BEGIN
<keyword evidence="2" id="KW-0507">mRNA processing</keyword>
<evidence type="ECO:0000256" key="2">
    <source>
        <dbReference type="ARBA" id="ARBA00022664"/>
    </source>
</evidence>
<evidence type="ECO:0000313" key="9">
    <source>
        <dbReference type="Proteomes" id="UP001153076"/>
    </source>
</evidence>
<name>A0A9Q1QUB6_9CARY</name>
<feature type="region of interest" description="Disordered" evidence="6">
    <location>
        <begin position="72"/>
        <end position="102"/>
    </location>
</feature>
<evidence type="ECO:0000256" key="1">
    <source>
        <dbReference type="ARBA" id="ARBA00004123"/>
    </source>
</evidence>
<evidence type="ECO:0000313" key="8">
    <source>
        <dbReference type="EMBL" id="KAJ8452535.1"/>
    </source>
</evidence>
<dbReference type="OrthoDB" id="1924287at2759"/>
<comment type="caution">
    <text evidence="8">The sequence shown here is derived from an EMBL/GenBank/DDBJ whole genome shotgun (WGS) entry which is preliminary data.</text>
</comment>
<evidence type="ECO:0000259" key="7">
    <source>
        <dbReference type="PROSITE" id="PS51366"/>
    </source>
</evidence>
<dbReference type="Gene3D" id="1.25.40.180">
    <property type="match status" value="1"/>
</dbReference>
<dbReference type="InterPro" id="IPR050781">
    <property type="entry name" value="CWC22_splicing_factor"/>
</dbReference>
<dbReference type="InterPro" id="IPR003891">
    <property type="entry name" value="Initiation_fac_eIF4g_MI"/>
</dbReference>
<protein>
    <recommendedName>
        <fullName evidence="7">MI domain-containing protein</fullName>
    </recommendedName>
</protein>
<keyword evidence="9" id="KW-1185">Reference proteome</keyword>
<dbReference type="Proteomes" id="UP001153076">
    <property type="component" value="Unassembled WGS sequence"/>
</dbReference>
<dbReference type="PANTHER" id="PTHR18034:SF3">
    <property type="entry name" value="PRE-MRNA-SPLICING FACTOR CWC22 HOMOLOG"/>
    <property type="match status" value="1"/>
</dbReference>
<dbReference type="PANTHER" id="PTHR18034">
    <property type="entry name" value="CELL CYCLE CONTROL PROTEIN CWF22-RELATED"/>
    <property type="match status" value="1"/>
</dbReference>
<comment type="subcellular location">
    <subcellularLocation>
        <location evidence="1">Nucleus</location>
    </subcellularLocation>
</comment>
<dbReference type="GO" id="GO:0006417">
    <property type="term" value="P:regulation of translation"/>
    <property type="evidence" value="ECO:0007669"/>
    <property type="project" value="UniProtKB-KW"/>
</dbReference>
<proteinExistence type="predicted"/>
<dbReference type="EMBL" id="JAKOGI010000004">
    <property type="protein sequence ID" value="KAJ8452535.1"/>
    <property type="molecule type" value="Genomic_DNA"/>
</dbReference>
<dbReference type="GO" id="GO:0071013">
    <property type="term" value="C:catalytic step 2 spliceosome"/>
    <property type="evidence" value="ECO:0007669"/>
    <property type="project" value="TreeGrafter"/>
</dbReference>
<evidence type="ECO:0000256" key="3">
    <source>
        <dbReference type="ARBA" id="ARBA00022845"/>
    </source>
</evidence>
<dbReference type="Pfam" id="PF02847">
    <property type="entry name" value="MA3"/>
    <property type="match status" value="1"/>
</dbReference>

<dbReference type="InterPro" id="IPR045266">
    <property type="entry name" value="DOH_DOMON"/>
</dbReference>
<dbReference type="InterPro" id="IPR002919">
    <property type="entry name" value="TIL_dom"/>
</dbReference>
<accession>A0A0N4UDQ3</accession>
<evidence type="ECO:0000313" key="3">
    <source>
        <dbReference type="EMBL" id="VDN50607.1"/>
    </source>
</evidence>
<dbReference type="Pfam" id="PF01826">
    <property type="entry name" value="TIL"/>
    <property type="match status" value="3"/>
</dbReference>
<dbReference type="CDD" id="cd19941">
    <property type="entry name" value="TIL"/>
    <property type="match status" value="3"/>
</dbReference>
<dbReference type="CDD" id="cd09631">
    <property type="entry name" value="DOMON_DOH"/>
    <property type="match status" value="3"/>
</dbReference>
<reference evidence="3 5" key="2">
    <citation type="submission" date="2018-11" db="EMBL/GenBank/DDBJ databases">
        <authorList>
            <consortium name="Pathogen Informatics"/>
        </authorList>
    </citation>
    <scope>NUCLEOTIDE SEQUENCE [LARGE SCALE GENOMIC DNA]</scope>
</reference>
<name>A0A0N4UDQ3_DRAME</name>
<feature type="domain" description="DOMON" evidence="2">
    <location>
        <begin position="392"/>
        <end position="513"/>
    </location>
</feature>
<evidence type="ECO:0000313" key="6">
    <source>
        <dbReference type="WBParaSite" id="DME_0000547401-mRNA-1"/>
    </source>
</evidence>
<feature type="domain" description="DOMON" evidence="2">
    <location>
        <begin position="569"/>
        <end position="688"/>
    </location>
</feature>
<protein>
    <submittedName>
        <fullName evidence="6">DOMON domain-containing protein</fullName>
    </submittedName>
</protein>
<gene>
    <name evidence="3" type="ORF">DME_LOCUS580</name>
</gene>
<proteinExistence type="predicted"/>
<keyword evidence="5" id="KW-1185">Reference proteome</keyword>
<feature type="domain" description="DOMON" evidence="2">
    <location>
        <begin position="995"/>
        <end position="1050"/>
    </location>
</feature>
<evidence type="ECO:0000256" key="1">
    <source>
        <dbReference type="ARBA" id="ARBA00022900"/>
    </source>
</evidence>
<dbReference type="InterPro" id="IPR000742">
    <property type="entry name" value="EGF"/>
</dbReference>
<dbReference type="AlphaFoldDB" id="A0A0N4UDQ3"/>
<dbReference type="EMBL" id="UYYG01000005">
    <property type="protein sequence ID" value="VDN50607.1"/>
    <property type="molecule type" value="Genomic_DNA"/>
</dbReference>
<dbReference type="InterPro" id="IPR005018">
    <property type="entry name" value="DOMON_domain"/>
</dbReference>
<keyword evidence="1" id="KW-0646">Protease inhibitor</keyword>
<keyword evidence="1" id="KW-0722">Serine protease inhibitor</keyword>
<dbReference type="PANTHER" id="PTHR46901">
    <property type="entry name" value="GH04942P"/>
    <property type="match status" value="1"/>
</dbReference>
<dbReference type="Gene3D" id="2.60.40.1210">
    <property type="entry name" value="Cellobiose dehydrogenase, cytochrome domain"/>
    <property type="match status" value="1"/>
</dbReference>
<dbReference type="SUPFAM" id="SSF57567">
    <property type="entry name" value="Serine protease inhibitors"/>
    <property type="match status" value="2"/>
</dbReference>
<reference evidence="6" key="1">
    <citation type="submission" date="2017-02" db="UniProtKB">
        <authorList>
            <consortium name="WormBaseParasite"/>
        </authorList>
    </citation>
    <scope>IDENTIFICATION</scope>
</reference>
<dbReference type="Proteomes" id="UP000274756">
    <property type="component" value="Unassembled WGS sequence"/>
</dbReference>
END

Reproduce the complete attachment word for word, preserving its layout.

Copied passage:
<keyword evidence="2" id="KW-0507">mRNA processing</keyword>
<evidence type="ECO:0000256" key="2">
    <source>
        <dbReference type="ARBA" id="ARBA00022664"/>
    </source>
</evidence>
<evidence type="ECO:0000313" key="9">
    <source>
        <dbReference type="Proteomes" id="UP001153076"/>
    </source>
</evidence>
<name>A0A9Q1QUB6_9CARY</name>
<feature type="region of interest" description="Disordered" evidence="6">
    <location>
        <begin position="72"/>
        <end position="102"/>
    </location>
</feature>
<evidence type="ECO:0000256" key="1">
    <source>
        <dbReference type="ARBA" id="ARBA00004123"/>
    </source>
</evidence>
<evidence type="ECO:0000313" key="8">
    <source>
        <dbReference type="EMBL" id="KAJ8452535.1"/>
    </source>
</evidence>
<dbReference type="OrthoDB" id="1924287at2759"/>
<comment type="caution">
    <text evidence="8">The sequence shown here is derived from an EMBL/GenBank/DDBJ whole genome shotgun (WGS) entry which is preliminary data.</text>
</comment>
<evidence type="ECO:0000259" key="7">
    <source>
        <dbReference type="PROSITE" id="PS51366"/>
    </source>
</evidence>
<dbReference type="Gene3D" id="1.25.40.180">
    <property type="match status" value="1"/>
</dbReference>
<dbReference type="InterPro" id="IPR050781">
    <property type="entry name" value="CWC22_splicing_factor"/>
</dbReference>
<dbReference type="InterPro" id="IPR003891">
    <property type="entry name" value="Initiation_fac_eIF4g_MI"/>
</dbReference>
<protein>
    <recommendedName>
        <fullName evidence="7">MI domain-containing protein</fullName>
    </recommendedName>
</protein>
<keyword evidence="9" id="KW-1185">Reference proteome</keyword>
<dbReference type="Proteomes" id="UP001153076">
    <property type="component" value="Unassembled WGS sequence"/>
</dbReference>
<dbReference type="PANTHER" id="PTHR18034:SF3">
    <property type="entry name" value="PRE-MRNA-SPLICING FACTOR CWC22 HOMOLOG"/>
    <property type="match status" value="1"/>
</dbReference>
<dbReference type="PANTHER" id="PTHR18034">
    <property type="entry name" value="CELL CYCLE CONTROL PROTEIN CWF22-RELATED"/>
    <property type="match status" value="1"/>
</dbReference>
<comment type="subcellular location">
    <subcellularLocation>
        <location evidence="1">Nucleus</location>
    </subcellularLocation>
</comment>
<dbReference type="GO" id="GO:0006417">
    <property type="term" value="P:regulation of translation"/>
    <property type="evidence" value="ECO:0007669"/>
    <property type="project" value="UniProtKB-KW"/>
</dbReference>
<proteinExistence type="predicted"/>
<dbReference type="EMBL" id="JAKOGI010000004">
    <property type="protein sequence ID" value="KAJ8452535.1"/>
    <property type="molecule type" value="Genomic_DNA"/>
</dbReference>
<dbReference type="GO" id="GO:0071013">
    <property type="term" value="C:catalytic step 2 spliceosome"/>
    <property type="evidence" value="ECO:0007669"/>
    <property type="project" value="TreeGrafter"/>
</dbReference>
<evidence type="ECO:0000256" key="3">
    <source>
        <dbReference type="ARBA" id="ARBA00022845"/>
    </source>
</evidence>
<dbReference type="Pfam" id="PF02847">
    <property type="entry name" value="MA3"/>
    <property type="match status" value="1"/>
</dbReference>

<dbReference type="InterPro" id="IPR045266">
    <property type="entry name" value="DOH_DOMON"/>
</dbReference>
<dbReference type="InterPro" id="IPR002919">
    <property type="entry name" value="TIL_dom"/>
</dbReference>
<accession>A0A0N4UDQ3</accession>
<evidence type="ECO:0000313" key="3">
    <source>
        <dbReference type="EMBL" id="VDN50607.1"/>
    </source>
</evidence>
<dbReference type="Pfam" id="PF01826">
    <property type="entry name" value="TIL"/>
    <property type="match status" value="3"/>
</dbReference>
<dbReference type="CDD" id="cd19941">
    <property type="entry name" value="TIL"/>
    <property type="match status" value="3"/>
</dbReference>
<dbReference type="CDD" id="cd09631">
    <property type="entry name" value="DOMON_DOH"/>
    <property type="match status" value="3"/>
</dbReference>
<reference evidence="3 5" key="2">
    <citation type="submission" date="2018-11" db="EMBL/GenBank/DDBJ databases">
        <authorList>
            <consortium name="Pathogen Informatics"/>
        </authorList>
    </citation>
    <scope>NUCLEOTIDE SEQUENCE [LARGE SCALE GENOMIC DNA]</scope>
</reference>
<name>A0A0N4UDQ3_DRAME</name>
<feature type="domain" description="DOMON" evidence="2">
    <location>
        <begin position="392"/>
        <end position="513"/>
    </location>
</feature>
<evidence type="ECO:0000313" key="6">
    <source>
        <dbReference type="WBParaSite" id="DME_0000547401-mRNA-1"/>
    </source>
</evidence>
<feature type="domain" description="DOMON" evidence="2">
    <location>
        <begin position="569"/>
        <end position="688"/>
    </location>
</feature>
<protein>
    <submittedName>
        <fullName evidence="6">DOMON domain-containing protein</fullName>
    </submittedName>
</protein>
<gene>
    <name evidence="3" type="ORF">DME_LOCUS580</name>
</gene>
<proteinExistence type="predicted"/>
<keyword evidence="5" id="KW-1185">Reference proteome</keyword>
<feature type="domain" description="DOMON" evidence="2">
    <location>
        <begin position="995"/>
        <end position="1050"/>
    </location>
</feature>
<evidence type="ECO:0000256" key="1">
    <source>
        <dbReference type="ARBA" id="ARBA00022900"/>
    </source>
</evidence>
<dbReference type="InterPro" id="IPR000742">
    <property type="entry name" value="EGF"/>
</dbReference>
<dbReference type="AlphaFoldDB" id="A0A0N4UDQ3"/>
<dbReference type="EMBL" id="UYYG01000005">
    <property type="protein sequence ID" value="VDN50607.1"/>
    <property type="molecule type" value="Genomic_DNA"/>
</dbReference>
<dbReference type="InterPro" id="IPR005018">
    <property type="entry name" value="DOMON_domain"/>
</dbReference>
<keyword evidence="1" id="KW-0646">Protease inhibitor</keyword>
<keyword evidence="1" id="KW-0722">Serine protease inhibitor</keyword>
<dbReference type="PANTHER" id="PTHR46901">
    <property type="entry name" value="GH04942P"/>
    <property type="match status" value="1"/>
</dbReference>
<dbReference type="Gene3D" id="2.60.40.1210">
    <property type="entry name" value="Cellobiose dehydrogenase, cytochrome domain"/>
    <property type="match status" value="1"/>
</dbReference>
<dbReference type="SUPFAM" id="SSF57567">
    <property type="entry name" value="Serine protease inhibitors"/>
    <property type="match status" value="2"/>
</dbReference>
<reference evidence="6" key="1">
    <citation type="submission" date="2017-02" db="UniProtKB">
        <authorList>
            <consortium name="WormBaseParasite"/>
        </authorList>
    </citation>
    <scope>IDENTIFICATION</scope>
</reference>
<dbReference type="Proteomes" id="UP000274756">
    <property type="component" value="Unassembled WGS sequence"/>
</dbReference>